Dances With Wolves
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It’s their last dance lesson before Friday, and Derek knew Stiles was good, but not this good.
It was my pleasure to participate in this year’s Sterek Christmas Calendar! It’s such a wonderful and fun project, and I am loving the story. All the contributions are so amazing, it’s quite an honor to be among them. I hope my small part in this lives up to the incredible quality of this project! :D
i’ve been wanting to read fic focusing on scott, allison and stiles lately but there isn’t much, if at all Q__Q so I opted to draw things to try and get it out of my system.
scifi AU in which the trio are androids created and owned by a ~shadowy organization~ called Nemeton for likely dubious purposes, since for example Allison’s loaded up on like 5000 ways to incapacitate or kill a man with just her pinky.
Nemeton eventually gets disbanded, dissolved or collapses entirely in on itself, forcing the Powers That Be of the organization to dispose of what remains. Instead of deactivating the three, they sell them off to two rival factions, the Argents and Hales, and are intending to wipe their memories before they’re shipped off to their new homes. Obviously not happy with any of this, Scott, Allison and Stiles run off instead. \o/
how do you scifi, i just don’t know
As a person with severe and very frequent seizures, I am constantly in fear of other people’s lack of knowledge about my condition. There are a lot of epilepsy myths and whenever someone has a seizure, there is ALWAYS some self important douche that insists he/she knows what she is doing because they took a semester of nursing school in 1976. I have had seizures in public places many times (my seizures are almost daily) and I have had people try to stick dirty spoons in my mouth, their wallets, rolled up cloth napkins and all sorts of gross and dangerous things. I have had people start praying because they think I am possessed by the devil (seriously), and I have had people put me in their car and drive me to their home (which is terrifying, and sort of kidnap).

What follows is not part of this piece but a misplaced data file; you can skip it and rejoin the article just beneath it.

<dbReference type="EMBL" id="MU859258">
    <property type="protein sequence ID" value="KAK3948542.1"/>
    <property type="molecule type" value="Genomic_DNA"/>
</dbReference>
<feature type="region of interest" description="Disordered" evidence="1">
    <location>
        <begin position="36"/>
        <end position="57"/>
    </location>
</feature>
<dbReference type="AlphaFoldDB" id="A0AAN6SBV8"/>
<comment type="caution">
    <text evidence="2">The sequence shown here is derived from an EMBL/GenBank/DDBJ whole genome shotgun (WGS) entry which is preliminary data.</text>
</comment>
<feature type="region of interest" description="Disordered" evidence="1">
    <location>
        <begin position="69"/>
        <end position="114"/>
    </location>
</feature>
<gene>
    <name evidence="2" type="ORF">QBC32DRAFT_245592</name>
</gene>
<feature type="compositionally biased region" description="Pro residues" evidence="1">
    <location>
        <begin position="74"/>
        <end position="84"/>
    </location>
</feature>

One of the worst parts about having epilepsy in my opinion is having to trust other people, usually strangers, not just because I don’t trust strangers but also because I don’t feel ok about putting a responsibility in their hands that they did not sign on for. Because my seizures are almost daily, I am almost always accompanied by my husband or a friend or assistant who knows how to deal with my condition and has agreed to do so, but I can’t be watched 24 hours a day.
This evening, I went shopping with a friend who is a bit shy and not very assertive. (She is lovely, I adore her, but she is not used to people’s reactions when I have a seizure. She did not know that there is always that one self important douche in every crowd.) I had a seizure. Of course, that one self important douche was there - a man in his late 50’s who insisted on putting something in my mouth; in this case his wallet which had a metal closure and frame that covered most of it. My friend repeatedly asked him to stop and he did not. Unfortunately, my friend was not very assertive (not her fault, she is just sweet and shy) and the guy pushed her out of the way and took over, even as she explained that you’re not supposed to do that with epileptics. He insisted that in the army in the 70’s, that’s the way it was done. My friend argued that this was not the army, nor the 70’s, but he would not listen and she kind of froze up.